A typical day in the life of a University of Florida student might include studying at the library, getting Krishna with friends and drowning in sweat while walking from class to class. As the day drags on, the heat becomes more unbearable.
Although extreme heat is nothing new to Floridians, there has been a continuous and significant rise in temperature each year. According to the National Centers for Environmental Information, the average global land and ocean surface temperature for 2021 thus far was 1.48°F (0.82°C) above the 20th century average of 57.3°F (14.0°C), making this the sixth hottest period on record.
A heatwave that struck the Pacific Northwest in the summer of 2021 resulted in the hottest summer to date for this region. Hundreds of people have died from this silent killer, and the numbers continue to grow each day.
“I have no doubt that those numbers will increase over time,” states Jaime Madrigano, a researcher at the RAND Corporation. “It’s significant that we’re already seeing the large numbers.”
Currently, extreme heat is the leading weather-related cause of death in the United States. With death tolls increasing, the United States is finally taking action to combat the severity of this climate crisis. In a statement by President Biden on mobilizing the administration to address extreme heat, he announces his plan to aid America during this time.
He declares, “The Department of Labor, the Department of Health and Human Services, the Environmental Protection Agency, and other agencies will work together to help ensure that the American people have safe and healthy working conditions, provide cooling assistance to homes and neighborhoods and coordinate with state and local officials to bolster their resilience and address the impacts of this threat.”
The plan aims to protect workers, children, seniors and at-risk communities from extreme heat. In order to do so, the government intends to develop workplace heat standards and increase enforcement, offer cooling assistance to families and communities, launch an innovation challenge on heat protection, identify and address disproportionate heat impacts, improve local preparedness through data sharing and technical assistance and call on Congress to deliver build back better investments in resilience.
To increase the protection of heat-exposed workers, the Department of Labor’s Occupational Safety and Health Administration (OSHA) is launching a rulemaking process to develop a workplace heat standard. By implementing an enforcement initiative on heat-related hazards, The National Emphasis Program is developing heat inspections and forming a heat workgroup to engage stakeholders and inform others about ongoing efforts.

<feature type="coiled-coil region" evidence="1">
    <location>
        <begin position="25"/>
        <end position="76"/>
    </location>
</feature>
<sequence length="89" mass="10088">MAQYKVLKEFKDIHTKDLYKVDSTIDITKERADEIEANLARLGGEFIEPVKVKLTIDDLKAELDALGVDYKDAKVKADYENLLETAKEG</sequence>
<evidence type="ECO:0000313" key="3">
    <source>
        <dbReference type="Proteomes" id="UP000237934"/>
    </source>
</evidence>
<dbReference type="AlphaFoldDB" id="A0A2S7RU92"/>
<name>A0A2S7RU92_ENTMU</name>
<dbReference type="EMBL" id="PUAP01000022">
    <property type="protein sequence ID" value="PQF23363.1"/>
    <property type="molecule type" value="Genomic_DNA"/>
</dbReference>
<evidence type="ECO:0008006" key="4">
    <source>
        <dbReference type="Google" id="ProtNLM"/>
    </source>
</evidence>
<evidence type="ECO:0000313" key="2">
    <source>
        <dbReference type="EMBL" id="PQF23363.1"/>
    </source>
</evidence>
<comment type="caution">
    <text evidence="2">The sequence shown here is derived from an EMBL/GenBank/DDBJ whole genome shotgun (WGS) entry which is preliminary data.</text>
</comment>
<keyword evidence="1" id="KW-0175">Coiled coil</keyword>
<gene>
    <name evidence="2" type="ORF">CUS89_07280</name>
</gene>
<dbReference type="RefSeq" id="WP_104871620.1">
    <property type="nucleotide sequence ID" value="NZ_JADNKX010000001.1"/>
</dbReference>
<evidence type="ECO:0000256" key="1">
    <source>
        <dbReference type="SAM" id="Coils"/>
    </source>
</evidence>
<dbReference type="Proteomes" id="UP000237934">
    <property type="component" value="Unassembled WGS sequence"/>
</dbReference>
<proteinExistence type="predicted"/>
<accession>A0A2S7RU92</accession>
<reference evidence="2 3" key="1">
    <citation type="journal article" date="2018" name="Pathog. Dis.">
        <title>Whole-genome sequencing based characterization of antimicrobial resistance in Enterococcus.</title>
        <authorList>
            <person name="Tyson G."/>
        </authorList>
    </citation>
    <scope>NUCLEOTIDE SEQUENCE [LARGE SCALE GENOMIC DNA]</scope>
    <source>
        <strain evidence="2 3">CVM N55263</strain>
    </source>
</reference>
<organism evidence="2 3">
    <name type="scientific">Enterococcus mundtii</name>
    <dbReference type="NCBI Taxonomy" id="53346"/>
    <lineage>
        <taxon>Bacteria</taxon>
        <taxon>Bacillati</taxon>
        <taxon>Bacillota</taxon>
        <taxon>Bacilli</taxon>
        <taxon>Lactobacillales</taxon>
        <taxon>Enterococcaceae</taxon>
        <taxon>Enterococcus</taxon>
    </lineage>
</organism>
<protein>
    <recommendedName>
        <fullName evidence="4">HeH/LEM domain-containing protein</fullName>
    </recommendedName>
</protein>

For those without access to air conditioning, the plan intends to direct Low Income Home Energy Assistance Program (LIHEAP) resources to cooling programs, as well as use schools as cooling centers.
With this initiative, people will also be able to bring awareness to disproportionate heat impacts. According to research from the Environmental Protection Agency, people of color and low-income individuals are more likely to live in areas that are affected by higher temperatures.
By addressing these issues, all levels of government are able to take action to prepare for climate change. As stated by the White House fact sheet, “The Biden Administration is committed to partnering with local officials to provide and enhance data, research, and planning tools on extreme heat and health impacts.”
As stated in a fact sheet distributed by the White House, LIHEAP grantees to “expand their programs to allow for the purchase of air conditioning units; increase cooling assistance payments for electric bills; establish cooling centers; conduct targeted outreach to ensure at-risk households are in a safe temperature environment; pursue a range of other options to respond to extreme heat.”
On another note, the Department of Homeland Security (DHS) is launching a series of prize competitions to stimulate American creativity towards new ways of protection against the extreme heat.
“The first competition in this series will focus on new ways to protect people at risk of heat-related illness or death during extreme heat events or in connection with other disasters.”
As a result, the National Integrated Heat Health Information System (NIHHIS), which consists of the Centers for Disease Control and Prevention (CDC) and the National Oceanic and Atmospheric Administration (NOAA), was recently created to bring federal agencies and local partners together to prepare the country for the extreme heat.
The issue of climate change and severe rises in temperature has been an ongoing issue and needs to be resolved. Voices of scientists and researchers are being uplifted. Now that government officials are taking action, there is hope for change in the future.